China Power

A Path to ‘True’ Indirect Democracy in China

China wouldn’t have to make major structural changes to practice indirect democracy.

A Path to ‘True’ Indirect Democracy in China
Credit: Wikimedia Commons/ Gisling

During Chinese President Xi Jinping’s first visit to Hong Kong, the political conflict surrounding democracy and sovereignty in the city has been highlighted time and time again.  Following what many Western media called the “broken promise of direct democracy,” the city’s pan-democrats have grown more disillusioned with the slow pace of political reform. Seeing the central government in Beijing as a fundamental obstacle to the reforms, a growing number has come to the conclusion that the city’s political independence is the only way forward for establishment of true democracy.

Yet it is rather simplified argument to say that democracy in Hong Kong is not moving forward because of Beijing’s opposition. The Communist Party of China (CPC) emphasizes the importance of democracy in various documents and does have institutions set up within the existing political structure that allow for direct popular elections. It is, then, important to reexamine why the brand of democracy espoused by the CPC falls short of Hong Kong’s (and indeed, any Western) definition of the same political concept, and how the differing definitions can be better aligned.

Section 5 of the Constitution of the People’s Republic of China stipulates a system of indirect democracy.  Members of governing council (People’s Congress) at the lowest level of political jurisdictions (including villages, towns, and counties, and urban districts) are to be directly elected by the general population.  In turn, the members of the local People’s Congress vote for municipal ones, who in turn vote for regional/provincial ones, who in turn select members for the national People’s Congress that conveys in Beijing. Just as the National People’s Congress holds power to confirm appointments of the executive leadership of the Politburo through all-member votes, the local and regional Congresses can do the same for selection of local mayors and governors.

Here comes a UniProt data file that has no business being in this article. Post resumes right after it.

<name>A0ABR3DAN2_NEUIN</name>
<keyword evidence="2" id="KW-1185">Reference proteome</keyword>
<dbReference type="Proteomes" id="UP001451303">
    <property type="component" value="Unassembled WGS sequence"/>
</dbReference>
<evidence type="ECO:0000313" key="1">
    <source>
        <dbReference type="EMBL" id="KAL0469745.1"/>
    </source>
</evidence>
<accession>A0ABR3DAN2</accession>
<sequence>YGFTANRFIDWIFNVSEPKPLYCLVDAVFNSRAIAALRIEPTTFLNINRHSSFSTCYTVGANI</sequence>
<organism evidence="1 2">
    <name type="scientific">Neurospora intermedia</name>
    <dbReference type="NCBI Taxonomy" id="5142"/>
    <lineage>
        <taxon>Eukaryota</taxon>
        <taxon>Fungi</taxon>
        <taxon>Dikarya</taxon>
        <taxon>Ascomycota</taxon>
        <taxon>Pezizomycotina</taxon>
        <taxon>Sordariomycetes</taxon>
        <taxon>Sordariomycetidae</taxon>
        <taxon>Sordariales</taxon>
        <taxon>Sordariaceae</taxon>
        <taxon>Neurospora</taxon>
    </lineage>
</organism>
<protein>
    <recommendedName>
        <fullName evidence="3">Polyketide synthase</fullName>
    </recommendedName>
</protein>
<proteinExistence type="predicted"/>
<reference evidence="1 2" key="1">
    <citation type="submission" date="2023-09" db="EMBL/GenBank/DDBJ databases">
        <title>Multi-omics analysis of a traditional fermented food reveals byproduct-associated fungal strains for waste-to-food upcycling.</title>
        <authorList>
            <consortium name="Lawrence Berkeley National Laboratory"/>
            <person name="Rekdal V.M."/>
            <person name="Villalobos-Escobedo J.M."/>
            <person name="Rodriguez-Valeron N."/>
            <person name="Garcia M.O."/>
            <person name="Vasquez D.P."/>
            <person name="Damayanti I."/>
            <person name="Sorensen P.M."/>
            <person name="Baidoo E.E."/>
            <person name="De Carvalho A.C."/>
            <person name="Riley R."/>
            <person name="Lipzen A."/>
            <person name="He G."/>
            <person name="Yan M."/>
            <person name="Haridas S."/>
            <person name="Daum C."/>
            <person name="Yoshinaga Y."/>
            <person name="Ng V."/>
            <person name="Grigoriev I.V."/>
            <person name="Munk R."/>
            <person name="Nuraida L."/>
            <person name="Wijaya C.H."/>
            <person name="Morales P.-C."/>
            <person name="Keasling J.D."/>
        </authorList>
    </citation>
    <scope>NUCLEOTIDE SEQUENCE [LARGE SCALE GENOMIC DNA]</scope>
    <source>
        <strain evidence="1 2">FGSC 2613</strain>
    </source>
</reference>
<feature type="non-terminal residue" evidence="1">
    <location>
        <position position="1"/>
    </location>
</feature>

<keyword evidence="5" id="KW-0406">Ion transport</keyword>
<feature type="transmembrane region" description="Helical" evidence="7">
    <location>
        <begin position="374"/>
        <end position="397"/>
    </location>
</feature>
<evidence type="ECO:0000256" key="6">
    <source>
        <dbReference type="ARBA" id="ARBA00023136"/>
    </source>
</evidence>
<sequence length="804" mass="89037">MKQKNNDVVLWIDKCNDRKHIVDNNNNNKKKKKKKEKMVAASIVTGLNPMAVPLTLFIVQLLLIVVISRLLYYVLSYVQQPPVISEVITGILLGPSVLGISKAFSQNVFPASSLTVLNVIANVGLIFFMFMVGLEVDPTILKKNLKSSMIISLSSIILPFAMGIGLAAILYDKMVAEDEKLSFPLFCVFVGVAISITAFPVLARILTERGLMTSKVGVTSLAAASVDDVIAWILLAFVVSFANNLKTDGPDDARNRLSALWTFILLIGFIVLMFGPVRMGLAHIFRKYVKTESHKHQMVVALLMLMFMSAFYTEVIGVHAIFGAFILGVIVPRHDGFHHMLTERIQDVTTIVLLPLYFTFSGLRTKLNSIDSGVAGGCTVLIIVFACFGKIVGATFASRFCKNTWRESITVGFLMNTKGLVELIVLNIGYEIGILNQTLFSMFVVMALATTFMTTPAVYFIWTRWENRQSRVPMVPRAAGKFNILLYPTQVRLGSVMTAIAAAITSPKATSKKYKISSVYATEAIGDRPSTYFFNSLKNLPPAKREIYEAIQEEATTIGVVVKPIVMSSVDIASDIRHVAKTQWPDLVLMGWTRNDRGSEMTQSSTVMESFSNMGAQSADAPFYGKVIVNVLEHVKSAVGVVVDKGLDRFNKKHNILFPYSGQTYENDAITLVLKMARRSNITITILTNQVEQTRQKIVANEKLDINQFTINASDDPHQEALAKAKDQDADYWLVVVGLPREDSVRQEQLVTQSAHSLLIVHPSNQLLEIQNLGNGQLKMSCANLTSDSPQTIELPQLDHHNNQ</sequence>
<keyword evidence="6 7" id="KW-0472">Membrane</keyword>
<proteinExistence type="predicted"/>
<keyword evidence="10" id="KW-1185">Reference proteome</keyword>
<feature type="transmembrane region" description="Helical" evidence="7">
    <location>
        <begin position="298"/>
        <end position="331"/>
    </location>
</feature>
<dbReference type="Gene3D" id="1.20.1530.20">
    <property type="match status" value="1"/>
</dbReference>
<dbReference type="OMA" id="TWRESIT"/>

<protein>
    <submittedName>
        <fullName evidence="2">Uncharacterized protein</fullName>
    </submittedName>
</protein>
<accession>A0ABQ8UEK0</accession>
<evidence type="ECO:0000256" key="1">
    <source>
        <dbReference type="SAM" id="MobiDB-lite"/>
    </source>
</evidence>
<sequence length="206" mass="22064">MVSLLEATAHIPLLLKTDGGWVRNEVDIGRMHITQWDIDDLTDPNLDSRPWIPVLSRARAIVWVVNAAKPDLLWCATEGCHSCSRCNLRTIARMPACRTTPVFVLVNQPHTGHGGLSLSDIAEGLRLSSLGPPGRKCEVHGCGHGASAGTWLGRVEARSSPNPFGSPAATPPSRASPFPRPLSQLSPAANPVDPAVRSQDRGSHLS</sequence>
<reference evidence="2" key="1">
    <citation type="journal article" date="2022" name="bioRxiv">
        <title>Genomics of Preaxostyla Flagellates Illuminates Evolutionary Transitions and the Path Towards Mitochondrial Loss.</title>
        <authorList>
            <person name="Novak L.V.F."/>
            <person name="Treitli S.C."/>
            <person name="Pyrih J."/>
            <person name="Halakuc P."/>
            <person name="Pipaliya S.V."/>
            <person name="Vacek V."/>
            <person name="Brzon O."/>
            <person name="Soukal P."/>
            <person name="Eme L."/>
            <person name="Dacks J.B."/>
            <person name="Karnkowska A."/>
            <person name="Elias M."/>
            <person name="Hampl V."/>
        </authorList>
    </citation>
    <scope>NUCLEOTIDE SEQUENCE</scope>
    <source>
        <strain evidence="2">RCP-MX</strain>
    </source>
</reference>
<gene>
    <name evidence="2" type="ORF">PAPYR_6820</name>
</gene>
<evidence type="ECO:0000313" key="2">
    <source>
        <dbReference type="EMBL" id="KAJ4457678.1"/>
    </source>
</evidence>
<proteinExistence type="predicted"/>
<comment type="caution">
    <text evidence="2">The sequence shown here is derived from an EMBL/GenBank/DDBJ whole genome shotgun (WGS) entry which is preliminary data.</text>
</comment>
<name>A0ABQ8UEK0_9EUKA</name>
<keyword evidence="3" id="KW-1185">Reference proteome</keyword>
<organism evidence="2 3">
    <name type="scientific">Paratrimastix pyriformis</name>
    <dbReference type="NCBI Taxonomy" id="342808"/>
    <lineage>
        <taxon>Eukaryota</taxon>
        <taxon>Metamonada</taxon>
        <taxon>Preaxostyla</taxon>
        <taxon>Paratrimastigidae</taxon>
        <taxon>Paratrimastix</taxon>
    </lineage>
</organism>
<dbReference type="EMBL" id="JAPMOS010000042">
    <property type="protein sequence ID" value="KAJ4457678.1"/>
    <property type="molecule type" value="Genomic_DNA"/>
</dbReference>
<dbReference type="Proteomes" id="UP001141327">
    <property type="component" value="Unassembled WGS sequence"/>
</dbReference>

What, in the eyes of Westerners, violates democratic principles, is the vetting of candidates before they are voted on by the common people. Chen An notes in his 1998 book on Chinese political reforms that candidates running for seats in the local Congresses must be nominated and receive explicit support before they can stand for elections. Given the outsized role played by the CPC in the Chinese party-state polity, it is unsurprising then that any potential candidate with views and ideologies different from the prevailing CPC ones will be filtered out at this stage. The vetting process, in essence, cements the CPC’s monopoly over the country’s political establishment, reinforced through an existing democratic process.

Interestingly, the concept of vetting candidates before elections is exactly the same condition the central government proposed in 2014 to Hong Kong as a condition for implementing universal suffrage. The pan-democrats’ rejection of this vetting sank perhaps the only possibility of a smooth, Beijing-approved transition to universal suffrage and underscored the inherent difference between how the pan-democrats and Beijing understood democracy. Given the political reality of mainland China, the pan-democrats’ worry that vetted candidates will only include those from the pro-Beijing camp is highly reasonable and justified.

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Thus, it can be said that the vetting of candidates is the primary point of contention separating China from Western-style democracy. It is commonly argued that Beijing insists on the vetting (in mainland China and Hong Kong alike) for the purpose of monopolizing power within the CPC and those politically friendly to the CPC. Not vetting candidates would quickly lead to erosion of CPC’s political power as those from outside (and indeed, opposing) the party would become Congress members.